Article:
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Barry Sanders Tells Us Why He Finds It ‘Awkward’ Comparing Himself To Current Running Backs


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There are many great running backs in the history of professional football. It is very possible that none of them have ever been as good as Barry Sanders. The former Detroit standout was simply dominant during his decade in the NFL, making defenses look foolish as he became the face of the Lions’ franchise. By the time he hung up his cleats in 1998, Sanders had accrued 15,269 yards and 99 touchdowns on the ground during his career.

Sanders has managed to stick around the game since his retirement for a myriad of reasons — he’s a Hall of Fame inductee, his name is synonymous with the Lions franchise, etc. He most recently popped up in Miami, where he attended the fantasy football world’s premier event, the DraftKings Fantasy Football World Championship.

Before things got kicked off in South Beach, Sanders sat down with Uproxx Sports to talk about the best running backs in the game now, why he’s not a fan of comparing any one player to himself, and much more.


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Who are your favorite running backs to watch right now, whether it be in the NFL or college?

NFL wise, I think it’s been a great year, or at least a solid year, for running backs. You look at the kid [Kareem] Hunt from Kansas City, who I think’s leading the league at the moment. You look at [LeSean] McCoy, he’s just had a solid career, Buffalo’s right in the middle of things.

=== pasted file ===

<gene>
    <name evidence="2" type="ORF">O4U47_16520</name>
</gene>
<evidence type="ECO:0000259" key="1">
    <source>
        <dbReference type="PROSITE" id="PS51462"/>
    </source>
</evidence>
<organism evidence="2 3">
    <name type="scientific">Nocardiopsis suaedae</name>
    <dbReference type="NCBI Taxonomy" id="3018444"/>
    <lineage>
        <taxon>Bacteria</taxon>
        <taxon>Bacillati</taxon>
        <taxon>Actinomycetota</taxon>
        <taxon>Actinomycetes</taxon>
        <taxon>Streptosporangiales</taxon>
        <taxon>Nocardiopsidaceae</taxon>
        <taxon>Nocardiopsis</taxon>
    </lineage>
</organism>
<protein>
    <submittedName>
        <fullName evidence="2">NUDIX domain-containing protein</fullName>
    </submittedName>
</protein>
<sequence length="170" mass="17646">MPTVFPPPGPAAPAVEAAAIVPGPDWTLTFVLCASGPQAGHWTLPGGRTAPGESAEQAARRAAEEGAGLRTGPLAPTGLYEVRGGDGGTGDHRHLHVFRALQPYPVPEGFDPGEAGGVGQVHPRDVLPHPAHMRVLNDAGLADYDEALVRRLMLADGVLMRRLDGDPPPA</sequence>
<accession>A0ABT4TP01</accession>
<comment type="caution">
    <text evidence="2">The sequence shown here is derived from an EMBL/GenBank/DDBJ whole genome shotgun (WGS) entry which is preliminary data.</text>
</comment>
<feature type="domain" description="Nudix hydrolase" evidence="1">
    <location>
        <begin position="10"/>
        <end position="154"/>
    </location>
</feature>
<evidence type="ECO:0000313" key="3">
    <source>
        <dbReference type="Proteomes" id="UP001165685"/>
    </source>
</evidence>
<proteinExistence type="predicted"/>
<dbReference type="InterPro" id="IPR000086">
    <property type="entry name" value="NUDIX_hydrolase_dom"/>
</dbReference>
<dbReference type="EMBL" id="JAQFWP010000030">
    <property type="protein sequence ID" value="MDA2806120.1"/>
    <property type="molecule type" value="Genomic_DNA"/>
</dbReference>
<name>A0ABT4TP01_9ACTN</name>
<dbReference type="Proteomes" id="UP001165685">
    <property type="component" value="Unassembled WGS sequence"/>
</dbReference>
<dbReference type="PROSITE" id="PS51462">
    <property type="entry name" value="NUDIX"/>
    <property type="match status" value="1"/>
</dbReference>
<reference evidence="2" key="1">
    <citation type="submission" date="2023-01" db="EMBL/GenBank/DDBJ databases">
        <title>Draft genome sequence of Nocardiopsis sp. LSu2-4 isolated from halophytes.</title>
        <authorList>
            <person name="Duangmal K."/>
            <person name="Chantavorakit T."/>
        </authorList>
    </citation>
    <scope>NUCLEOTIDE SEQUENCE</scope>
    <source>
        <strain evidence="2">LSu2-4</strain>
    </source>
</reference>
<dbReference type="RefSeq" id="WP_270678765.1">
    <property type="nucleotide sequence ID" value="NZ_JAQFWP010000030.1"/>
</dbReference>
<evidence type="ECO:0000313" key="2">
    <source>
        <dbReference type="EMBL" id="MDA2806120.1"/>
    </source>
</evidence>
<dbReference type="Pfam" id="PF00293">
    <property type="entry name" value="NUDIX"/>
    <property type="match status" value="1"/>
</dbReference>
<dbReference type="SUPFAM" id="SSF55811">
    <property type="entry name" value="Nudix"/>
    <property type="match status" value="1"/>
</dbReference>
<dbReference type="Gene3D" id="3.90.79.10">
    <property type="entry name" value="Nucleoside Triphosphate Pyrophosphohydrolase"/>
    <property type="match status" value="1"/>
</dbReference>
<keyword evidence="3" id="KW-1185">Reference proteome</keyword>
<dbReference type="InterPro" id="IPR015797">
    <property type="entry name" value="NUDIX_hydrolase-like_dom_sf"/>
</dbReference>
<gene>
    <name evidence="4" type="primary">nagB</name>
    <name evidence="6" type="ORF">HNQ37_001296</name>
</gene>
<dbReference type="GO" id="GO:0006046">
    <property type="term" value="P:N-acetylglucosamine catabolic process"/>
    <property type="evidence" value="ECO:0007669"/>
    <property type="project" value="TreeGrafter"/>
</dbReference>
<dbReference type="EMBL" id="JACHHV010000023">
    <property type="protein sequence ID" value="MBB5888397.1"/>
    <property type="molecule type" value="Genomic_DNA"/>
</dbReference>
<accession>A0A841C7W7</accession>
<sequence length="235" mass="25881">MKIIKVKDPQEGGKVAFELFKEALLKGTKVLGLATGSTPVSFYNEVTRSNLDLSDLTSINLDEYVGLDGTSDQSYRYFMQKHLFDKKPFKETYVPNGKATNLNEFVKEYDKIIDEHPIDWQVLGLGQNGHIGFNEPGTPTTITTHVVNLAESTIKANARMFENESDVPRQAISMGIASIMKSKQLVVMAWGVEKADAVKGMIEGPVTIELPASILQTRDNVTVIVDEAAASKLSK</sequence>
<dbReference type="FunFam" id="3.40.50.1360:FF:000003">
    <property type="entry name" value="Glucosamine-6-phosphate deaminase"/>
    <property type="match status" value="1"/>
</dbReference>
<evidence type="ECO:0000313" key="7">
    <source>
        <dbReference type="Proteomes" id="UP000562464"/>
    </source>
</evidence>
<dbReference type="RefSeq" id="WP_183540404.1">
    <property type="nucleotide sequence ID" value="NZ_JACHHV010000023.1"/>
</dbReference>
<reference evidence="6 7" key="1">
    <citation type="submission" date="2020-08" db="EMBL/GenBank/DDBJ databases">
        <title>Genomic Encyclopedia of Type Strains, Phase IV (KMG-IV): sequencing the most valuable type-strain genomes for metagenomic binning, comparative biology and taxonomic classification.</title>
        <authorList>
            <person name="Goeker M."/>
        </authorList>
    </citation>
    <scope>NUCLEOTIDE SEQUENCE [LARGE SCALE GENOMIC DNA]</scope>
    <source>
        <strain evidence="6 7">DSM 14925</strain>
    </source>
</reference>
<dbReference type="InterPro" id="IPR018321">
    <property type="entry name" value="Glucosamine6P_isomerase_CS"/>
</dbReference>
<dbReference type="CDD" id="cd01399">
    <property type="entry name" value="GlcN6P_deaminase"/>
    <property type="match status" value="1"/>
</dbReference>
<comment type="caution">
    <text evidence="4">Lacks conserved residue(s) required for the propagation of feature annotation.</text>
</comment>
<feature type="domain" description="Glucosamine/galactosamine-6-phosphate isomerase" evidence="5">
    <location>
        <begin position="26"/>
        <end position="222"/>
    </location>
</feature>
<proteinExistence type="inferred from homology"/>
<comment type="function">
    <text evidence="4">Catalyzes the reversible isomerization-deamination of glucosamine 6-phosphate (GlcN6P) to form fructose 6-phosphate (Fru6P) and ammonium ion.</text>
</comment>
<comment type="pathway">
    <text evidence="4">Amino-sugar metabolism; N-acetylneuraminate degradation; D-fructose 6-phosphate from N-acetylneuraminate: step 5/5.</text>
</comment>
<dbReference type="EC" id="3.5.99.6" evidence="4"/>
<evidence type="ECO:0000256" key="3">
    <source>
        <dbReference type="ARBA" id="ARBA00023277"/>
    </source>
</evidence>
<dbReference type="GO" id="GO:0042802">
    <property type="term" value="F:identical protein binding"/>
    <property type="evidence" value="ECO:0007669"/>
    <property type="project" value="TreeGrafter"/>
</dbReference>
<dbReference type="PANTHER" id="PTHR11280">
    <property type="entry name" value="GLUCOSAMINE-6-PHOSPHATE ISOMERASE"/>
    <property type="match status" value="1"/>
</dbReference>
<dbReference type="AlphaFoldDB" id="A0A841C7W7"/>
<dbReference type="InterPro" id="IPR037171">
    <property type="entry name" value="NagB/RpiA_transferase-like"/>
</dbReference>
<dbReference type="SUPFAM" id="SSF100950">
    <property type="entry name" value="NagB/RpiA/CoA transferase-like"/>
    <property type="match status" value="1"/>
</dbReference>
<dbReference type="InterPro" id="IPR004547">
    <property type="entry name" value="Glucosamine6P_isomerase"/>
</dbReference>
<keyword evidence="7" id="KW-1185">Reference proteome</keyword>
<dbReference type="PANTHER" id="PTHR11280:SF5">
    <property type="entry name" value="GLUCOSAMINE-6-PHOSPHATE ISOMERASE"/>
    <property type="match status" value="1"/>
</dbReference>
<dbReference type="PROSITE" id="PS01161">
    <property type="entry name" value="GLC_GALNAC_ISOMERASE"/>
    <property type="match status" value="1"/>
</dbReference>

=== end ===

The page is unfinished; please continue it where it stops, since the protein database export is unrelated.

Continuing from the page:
Of course, Le’Veon Bell, who really is central to Pittsburgh’s offensive attack, the kinda dual threat that he is. Even think about, you wonder what would have been with [Ezekiel] Elliott missing so many games with Dallas. But all in all, just a solid year for those guys. You look at what [Mark] Ingram has done in New Orleans, on pace for over 1,000. It’s been a good year.

It seems like running backs are kind of having a resurgence after the league started focusing so heavily on throwing the ball. Is there anything you attribute that to or do you think that narrative might be inaccurate?

I’m not sure how accurate it’s been, but certainly the language surrounding the game, very pass oriented. There are some teams that are certainly, that is the case. Past Super Bowl winners, there’s a good mix of teams that run the ball, you look at your Seattles and teams like that. You go back even the Ravens and look at the run the Niners had when they were perennial playoff and Super Bowl contenders.